A top Microsoft official has admitted Windows 10 disables some third-party security software, but not to hamstring the competition, rather to curb compatibility issues.
The American software giant is currently at odds with Kaspersky Lab in some European and Russian courts over alleged antitrust violations.
Kaspersky Lab has complained Microsoft is conducting some anti-competitive behaviour, as it bundles Windows Defender (a Windows security suite) into its operating system, but also disables competitive AV solutions.
Rob Lefferts, director of security of the Windows and Devices group, wrote in a blog post recently: “For the small number of applications that still needed updating, we built a feature just for AV apps that would prompt the customer to install a new version of their AV app right after the update completed. To do this, we first temporarily disabled some parts of the AV software when the update began.”
But reassured customers said that “Microsoft's application compatibility teams found that roughly 95 percent of Windows 10 PCs had an antivirus application installed that was already compatible with Windows 10 Creators Update.”
According to the blog, Microsoft took such actions to protect the wide array of customers they have from “300,000 new malware samples being created and spread every day.”
Other industry commentators have predicted this is somewhat spurred on by the WannaCry ransomware attack, and Microsoft wanting to ensure all of its customers are up to date.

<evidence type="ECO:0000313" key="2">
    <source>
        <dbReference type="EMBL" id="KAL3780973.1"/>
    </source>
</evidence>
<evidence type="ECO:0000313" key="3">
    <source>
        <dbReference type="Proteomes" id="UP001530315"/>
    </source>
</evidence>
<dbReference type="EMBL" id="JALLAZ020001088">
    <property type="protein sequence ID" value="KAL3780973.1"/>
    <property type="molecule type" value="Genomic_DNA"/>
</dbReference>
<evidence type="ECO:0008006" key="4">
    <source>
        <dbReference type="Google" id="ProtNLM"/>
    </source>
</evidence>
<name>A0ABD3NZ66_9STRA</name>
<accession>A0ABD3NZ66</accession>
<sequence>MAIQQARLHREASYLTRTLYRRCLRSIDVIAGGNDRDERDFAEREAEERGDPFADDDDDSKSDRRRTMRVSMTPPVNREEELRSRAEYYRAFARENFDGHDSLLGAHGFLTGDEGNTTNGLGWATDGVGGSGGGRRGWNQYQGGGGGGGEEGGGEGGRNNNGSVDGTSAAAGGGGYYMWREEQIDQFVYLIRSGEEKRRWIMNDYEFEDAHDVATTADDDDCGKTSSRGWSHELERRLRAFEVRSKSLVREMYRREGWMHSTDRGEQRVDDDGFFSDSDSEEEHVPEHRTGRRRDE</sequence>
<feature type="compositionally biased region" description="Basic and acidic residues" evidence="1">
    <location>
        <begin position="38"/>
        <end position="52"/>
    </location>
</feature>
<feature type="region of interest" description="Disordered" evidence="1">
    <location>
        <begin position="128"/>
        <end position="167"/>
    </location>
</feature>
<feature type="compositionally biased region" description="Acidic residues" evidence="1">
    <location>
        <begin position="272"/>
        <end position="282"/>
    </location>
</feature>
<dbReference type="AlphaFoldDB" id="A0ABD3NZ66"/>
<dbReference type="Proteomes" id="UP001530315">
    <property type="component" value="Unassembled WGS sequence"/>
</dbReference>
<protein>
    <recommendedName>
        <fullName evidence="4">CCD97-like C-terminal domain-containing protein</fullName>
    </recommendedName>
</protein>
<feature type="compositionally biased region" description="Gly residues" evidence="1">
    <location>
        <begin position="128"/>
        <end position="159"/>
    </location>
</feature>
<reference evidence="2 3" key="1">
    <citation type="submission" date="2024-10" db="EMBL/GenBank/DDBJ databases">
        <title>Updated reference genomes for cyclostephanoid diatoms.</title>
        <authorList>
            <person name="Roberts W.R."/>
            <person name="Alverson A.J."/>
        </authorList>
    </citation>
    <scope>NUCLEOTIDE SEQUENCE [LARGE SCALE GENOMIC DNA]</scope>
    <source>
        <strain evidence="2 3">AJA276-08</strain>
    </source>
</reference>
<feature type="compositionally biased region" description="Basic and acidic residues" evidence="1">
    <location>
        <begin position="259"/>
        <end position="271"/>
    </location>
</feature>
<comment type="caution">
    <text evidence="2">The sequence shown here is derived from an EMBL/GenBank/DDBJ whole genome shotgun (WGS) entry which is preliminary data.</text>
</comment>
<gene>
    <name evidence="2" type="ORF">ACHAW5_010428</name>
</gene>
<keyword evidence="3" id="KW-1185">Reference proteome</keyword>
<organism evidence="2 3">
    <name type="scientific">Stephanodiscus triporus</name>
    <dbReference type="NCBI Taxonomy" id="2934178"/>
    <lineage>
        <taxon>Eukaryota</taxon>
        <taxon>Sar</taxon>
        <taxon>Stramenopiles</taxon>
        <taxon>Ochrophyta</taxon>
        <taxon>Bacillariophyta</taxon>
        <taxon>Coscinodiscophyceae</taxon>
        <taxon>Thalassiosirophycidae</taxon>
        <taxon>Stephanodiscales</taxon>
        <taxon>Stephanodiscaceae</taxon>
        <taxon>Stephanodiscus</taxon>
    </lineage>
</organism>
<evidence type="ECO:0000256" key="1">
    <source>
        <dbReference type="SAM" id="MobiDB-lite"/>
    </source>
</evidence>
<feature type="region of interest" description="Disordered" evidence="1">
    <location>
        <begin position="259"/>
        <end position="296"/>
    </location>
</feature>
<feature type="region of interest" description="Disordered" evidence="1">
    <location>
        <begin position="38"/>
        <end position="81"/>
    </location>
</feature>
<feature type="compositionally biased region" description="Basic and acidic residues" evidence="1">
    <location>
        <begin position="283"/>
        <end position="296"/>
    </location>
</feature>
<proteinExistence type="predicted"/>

By response, Kaspersky argues that these checks of compatibility have gone down from two months in frequency to just six days. This means that Kaspersky Lab has less time to repair and fix to ensure everything works well with Windows 10.
Eugene Kaspersky, the larger-than-life CEO of Kaspersky Lab blogged back in May about the lawsuit, and said things are heading in the “right direction”.
Kaspersky says: “But we're not stopping there, and will continue to insist on healthy – I repeat: healthy – competition, amid which all market participants have equal opportunities. Only then will users be able to choose and use the high-quality products they want, instead of having to make do with what their OS quietly and/or unfairly chooses for them. Only then will users be able to effectively protect what matters most to them from cyber-threats.”